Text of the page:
In the warm sun of the southern morning the great plantation lay as though half-asleep, dozing and blinking at the advancing day. The plantation house, known in all the country side as the Big House, rested calm and self-confident in the middle of a wide sweep of cleared lands, surrounded immediately by dark evergreens and the occasional primeval oaks spared in the original felling of the forest. Wide and rambling galleries of one height or another crawled partially about the expanses of the building, and again paused, as though weary of the attempt to circumvent it. The strong white pillars, rising from the ground floor straight to the third story, shone white and stately, after the old Southern fashion, that Grecian style, simplified and made suitable to provincial purses by those Adams brothers of old England who first set the fashion in early American architecture. White-coated, with wide, cool, green blinds, with ample and wide-doored halls, and deep, low windows, the Big House, here in the heart of the warm southland, was above all things suited to its environment. It was all so safe and sure that there was no need for anxiety. Life here was as it had been for generations, even for the generation following the upheaval of the Civil War.
But if this were a kingdom apart and self-sufficient, what meant this thing which crossed the head of the plantation—this double line, tenacious and continuous, which shone upon the one hand dark, and upon the other, where the sun touched it, a cold gray in color? What meant this squat little building at the side of these rails which reached on out straight as the flight of a bird across the clearing and vanished keenly in the forest wall? This was the road of the iron rails. It clung close to the ground, at times almost sinking into the embankment now grown scarcely discernible among the concealing grass and weeds, although the track itself had been built but recently. This railroad sought to efface itself, even as the land sought to aid in its effacement, as though neither believed that this was lawful spot for it. One might say it made a blot upon this picture of the morning.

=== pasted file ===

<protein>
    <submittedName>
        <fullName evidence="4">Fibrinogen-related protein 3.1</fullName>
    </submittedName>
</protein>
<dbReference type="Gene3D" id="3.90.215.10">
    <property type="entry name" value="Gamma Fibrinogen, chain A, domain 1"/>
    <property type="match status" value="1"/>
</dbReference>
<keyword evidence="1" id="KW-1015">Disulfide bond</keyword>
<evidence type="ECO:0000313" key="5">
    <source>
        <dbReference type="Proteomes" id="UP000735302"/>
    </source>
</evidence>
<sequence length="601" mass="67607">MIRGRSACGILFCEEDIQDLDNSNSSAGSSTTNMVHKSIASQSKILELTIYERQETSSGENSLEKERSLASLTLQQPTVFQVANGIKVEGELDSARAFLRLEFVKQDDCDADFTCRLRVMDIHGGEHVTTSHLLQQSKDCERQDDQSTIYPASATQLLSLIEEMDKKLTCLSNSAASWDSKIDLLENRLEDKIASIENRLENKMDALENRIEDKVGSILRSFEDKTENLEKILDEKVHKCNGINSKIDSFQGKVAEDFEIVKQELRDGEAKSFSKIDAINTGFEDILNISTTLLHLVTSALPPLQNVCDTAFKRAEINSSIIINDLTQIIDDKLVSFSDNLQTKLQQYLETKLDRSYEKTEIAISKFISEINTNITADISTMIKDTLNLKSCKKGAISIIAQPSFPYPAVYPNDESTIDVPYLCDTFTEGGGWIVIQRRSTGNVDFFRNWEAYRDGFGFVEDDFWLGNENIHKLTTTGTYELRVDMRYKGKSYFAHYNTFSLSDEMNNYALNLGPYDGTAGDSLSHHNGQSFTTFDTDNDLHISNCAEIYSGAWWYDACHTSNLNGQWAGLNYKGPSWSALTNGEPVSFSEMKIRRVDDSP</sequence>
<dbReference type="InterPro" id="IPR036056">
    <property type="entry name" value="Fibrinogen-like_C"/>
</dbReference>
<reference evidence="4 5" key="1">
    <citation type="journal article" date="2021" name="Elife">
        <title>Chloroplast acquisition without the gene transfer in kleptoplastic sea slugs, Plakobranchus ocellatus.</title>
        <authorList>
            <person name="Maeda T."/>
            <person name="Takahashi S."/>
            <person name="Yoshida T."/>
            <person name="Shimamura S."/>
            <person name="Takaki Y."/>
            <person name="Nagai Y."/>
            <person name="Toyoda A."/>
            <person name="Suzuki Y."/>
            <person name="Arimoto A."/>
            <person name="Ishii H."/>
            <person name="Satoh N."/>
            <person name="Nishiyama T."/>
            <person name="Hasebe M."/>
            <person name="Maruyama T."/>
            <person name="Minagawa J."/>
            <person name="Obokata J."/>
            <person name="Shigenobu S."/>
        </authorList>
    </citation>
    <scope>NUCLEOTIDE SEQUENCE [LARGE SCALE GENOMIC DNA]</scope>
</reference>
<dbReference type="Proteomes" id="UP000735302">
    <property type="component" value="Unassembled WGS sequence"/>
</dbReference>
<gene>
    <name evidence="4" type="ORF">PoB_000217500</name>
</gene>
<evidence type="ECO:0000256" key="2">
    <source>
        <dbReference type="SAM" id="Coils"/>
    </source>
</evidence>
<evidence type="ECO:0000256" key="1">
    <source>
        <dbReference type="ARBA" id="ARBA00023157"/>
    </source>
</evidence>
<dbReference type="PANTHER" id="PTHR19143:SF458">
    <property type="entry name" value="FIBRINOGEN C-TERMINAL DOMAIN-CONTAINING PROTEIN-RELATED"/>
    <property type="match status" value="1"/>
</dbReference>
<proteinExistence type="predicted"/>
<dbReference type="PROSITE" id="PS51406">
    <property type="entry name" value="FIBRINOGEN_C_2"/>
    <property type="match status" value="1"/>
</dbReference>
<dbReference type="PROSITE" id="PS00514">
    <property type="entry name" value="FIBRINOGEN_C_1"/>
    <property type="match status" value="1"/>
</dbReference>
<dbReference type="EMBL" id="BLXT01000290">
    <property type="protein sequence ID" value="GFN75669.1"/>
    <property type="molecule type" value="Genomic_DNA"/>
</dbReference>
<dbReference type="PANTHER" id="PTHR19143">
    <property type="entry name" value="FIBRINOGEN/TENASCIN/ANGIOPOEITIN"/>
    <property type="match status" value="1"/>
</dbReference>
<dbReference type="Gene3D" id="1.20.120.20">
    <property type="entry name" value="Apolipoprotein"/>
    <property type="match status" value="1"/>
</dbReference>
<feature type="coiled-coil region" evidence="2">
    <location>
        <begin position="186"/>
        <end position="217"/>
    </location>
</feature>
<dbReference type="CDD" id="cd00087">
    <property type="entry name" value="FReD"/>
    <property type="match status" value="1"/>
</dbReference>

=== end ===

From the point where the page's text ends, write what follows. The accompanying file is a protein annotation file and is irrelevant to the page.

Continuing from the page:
Perhaps it seemed thus to the tall young girl who now stood upon its long gallery, her tangle of high-rolled, red-brown hair held back by the hand which half shaded her eyes as she looked out discontentedly over the familiar scene. Miss Lady—for thus she was christened by the Big House servants; and she bore well the title—frowned now as she tapped a little foot upon the gallery floor. Perhaps it was not so much what she saw as what she did not see that made Miss Lady discontented, for this white rim of the forest bounded the world for her; yet after all, youth and the morning do not conspire with discontent. A moment more, light, fleet of foot, Miss Lady fled down the gallery steps, through the gate and out along the garden walk. Beyond the yard fence she was greeted riotously by a score of dogs and puppies, long since her friends and devoted admirers; as, indeed, were all dwellers, dumb or human, thereabout.
Had Miss Lady, or any observer, looked from the gallery off to the southward and down the railway track, there might thus have been discovered two figures just emerging from the rim of the forest something like a mile away; and these might have been seen growing slowly more distinct, as they plodded up the railway track toward the Big House. Presently they might have been discovered to be a man and a woman; the former tall, thin, dark and stooped; his companion, tall as himself, quite as thin, and almost as bent. The garb of the man was nondescript, neutral, loose; his hat dark and flapping. The woman wore a shapeless calico gown, and on her head was a long, telescopic sunbonnet of faded pink, from which she must perforce peer forward, looking neither to the right nor to the left.
The travelers, indeed, needed not to look to the right or the left, for the path of the iron rails led them directly on. They did not step to the gallery, did not knock at the door, or, indeed, give any evidences of their intentions, but seated themselves deliberately upon a pile of boards that lay near in the broad expanse of the front yard. Here they remained, silent and at rest, fitting well enough into the sleepy scene....